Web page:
Software Project Scheduling
DescriptionThe Software Project Scheduling problem consists in deciding who does what during the software project lifetime. There exists a set of employees that have to complete a set of tasks. Each employee has a salary and some skills. The tasks are related by a Task Precedence Graph (TPG), wich determines a partial ordering in the set of tasks. The main two objectives are to reduce the completion time and the cost of the whole project. Below we present a detailed description of the problem. 


The resources considered are people with a set of skills, a salary, and a maximum dedication to the project. Formally, each person (employee) is denoted with e_{i} where i goes from 1 to E (the number of employees). Let SK be the set of skills, and s_{i} the ith skill for i varying from 1 to S=SK. The skills of the employee e_{i} will be denoted with e_{i}^{sk} that is a subset of SK, the monthly salary with e_{i}^{sa}, and the maximum dedication to the project with e_{i}^{md}. The salary and the maximum dedication are both real numbers. The former is expressed in fictitious currency units, while the latter is the ratio between the amount of hours dedicated to the project and the full working day length of the employee. For example, a maximum dedication of 0.75 means that the employee spends at most 75% of its working day to tasks of the project. A maximum dedication greater than 1.0 means that the employee can work overtime. The tasks are denoted with t_{i} for i from 1 to T (the number of tasks). Each task t_{i} has a set of required skills associated to it that we denote with t_{i}^{sk} and an effort t_{i}^{ef} expressed in personmonth (PM). The tasks must be performed according to a TPG. The TPG indicates what tasks must be completed before the beginning of a new task. The TPG is an acyclic directed graph G(V,A) with a vertex set V={t_{1}, t_{2}, ..., t_{T}} and an arc set A where (t_{i}, t_{j}) belongs to A if the task t_{i} must be completed, with no other intervening tasks, before task t_{j} can start. Our objectives are to minimize the cost, the duration of the project, and the overtime of the employees. The constraints are that each task must be performed by at least one person and the set of required skills of a task must be included in the union of the skills of the employees performing the task. Once we know the elements of a problem instance, let us proceed to describe the elements of a solution to the problem. A solution can be represented with a matrix X=(x_{ij}) of size ExT. The element x_{ij} is the dedication degree of the employee e_{i} to the task t_{j}. If the employee e_{i} performs the task t_{j} with a 0.5 dedication degree s/he spends half of his/her working day in the task. If an employee does not perform a task s/he will have a dedication degree of 0 to that task. This information helps to compute the duration of each task and, indeed, the start and end time of each one, i.e., the time schedule of the tasks. From this schedule we can compute the duration of the project. The cost can be calculated after the duration of the tasks accounting also for the dedication and salary of the employees. Finally, the overtime of each employee can be calculated using the time schedule of the tasks and the dedication matrix X.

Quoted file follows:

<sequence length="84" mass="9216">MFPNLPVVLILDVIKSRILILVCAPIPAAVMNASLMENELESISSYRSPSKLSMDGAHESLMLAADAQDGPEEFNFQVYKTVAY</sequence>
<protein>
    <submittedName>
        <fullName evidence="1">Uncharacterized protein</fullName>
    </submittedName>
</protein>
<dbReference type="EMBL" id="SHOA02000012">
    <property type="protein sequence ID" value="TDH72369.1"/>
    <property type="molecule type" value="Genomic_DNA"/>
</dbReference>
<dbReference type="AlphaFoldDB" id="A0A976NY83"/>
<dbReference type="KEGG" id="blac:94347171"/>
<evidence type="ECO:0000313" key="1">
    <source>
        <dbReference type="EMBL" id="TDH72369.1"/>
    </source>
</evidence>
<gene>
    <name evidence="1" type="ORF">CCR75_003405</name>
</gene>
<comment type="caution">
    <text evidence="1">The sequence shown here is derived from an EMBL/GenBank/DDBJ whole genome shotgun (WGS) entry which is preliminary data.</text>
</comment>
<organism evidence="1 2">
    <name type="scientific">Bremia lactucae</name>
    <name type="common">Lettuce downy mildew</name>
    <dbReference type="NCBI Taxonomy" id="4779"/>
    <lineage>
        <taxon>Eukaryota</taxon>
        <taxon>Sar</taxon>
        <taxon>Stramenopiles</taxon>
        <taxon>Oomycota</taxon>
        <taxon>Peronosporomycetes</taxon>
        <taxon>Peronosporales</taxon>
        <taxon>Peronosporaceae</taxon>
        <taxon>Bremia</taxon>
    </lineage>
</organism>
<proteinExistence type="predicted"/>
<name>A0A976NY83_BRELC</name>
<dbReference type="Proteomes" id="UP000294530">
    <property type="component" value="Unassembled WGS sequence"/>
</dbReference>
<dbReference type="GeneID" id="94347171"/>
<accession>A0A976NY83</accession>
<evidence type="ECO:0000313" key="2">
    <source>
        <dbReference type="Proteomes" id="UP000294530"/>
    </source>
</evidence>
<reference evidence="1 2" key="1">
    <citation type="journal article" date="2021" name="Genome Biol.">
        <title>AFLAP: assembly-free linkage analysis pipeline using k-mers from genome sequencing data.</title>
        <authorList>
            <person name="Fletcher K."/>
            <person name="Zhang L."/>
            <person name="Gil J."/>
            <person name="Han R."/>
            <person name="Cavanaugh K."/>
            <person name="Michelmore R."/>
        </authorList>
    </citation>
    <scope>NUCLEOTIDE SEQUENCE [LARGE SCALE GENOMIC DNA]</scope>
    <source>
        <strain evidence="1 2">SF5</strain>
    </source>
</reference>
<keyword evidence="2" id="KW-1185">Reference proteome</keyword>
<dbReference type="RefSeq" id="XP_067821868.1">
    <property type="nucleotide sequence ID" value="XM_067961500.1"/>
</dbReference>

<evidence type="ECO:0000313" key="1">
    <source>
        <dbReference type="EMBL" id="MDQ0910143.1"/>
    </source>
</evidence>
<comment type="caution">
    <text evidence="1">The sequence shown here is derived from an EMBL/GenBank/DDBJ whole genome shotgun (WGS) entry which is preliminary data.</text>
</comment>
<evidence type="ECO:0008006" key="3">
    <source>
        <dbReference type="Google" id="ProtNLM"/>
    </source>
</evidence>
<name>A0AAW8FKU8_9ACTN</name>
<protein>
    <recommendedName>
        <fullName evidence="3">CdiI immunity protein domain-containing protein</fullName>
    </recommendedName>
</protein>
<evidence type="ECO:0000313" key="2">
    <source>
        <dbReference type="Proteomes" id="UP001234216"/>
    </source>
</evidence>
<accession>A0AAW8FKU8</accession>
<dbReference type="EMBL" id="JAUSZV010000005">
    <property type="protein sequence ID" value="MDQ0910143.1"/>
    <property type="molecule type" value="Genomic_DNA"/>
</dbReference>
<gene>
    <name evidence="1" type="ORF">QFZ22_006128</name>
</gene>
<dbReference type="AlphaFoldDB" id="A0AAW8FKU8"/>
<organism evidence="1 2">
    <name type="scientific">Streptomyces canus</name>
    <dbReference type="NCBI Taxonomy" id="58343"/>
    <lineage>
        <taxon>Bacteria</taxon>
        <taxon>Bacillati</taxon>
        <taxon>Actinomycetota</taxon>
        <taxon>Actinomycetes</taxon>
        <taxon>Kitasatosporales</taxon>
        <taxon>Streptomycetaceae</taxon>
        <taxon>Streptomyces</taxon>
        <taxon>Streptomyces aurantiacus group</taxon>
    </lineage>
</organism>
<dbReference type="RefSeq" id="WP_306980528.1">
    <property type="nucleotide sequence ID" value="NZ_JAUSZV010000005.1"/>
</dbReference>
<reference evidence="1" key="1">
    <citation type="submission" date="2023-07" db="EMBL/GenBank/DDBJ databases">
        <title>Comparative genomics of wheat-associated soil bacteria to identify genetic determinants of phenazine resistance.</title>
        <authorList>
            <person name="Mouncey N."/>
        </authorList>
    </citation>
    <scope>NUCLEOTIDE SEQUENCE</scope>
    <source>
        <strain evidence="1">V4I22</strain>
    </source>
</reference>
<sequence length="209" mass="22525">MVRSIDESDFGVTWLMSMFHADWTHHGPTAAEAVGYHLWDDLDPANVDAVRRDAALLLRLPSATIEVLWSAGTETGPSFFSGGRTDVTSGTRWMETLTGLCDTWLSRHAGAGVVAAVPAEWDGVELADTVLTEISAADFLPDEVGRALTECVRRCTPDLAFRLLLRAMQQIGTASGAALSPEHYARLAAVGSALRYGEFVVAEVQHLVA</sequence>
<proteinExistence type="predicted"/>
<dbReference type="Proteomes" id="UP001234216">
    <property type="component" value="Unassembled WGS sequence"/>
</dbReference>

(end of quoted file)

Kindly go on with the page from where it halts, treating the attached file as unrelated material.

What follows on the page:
VariantsThe problem presented above can be made more realistic in different ways. Adding new elements to the problem description we have new variants of the problem that are briefly described in the following:


Instance generatorWe have developed an instance generator for this problem. Click here to see the description of the generator and to get some generated instances. Instances for Scalability AnalysisWe have generated instances with 8 to 256 employees and 16 to 512 tasks in order to study the scalability properties of the search algorithms. In total we have 36 instances that can be downloaded from this link. 

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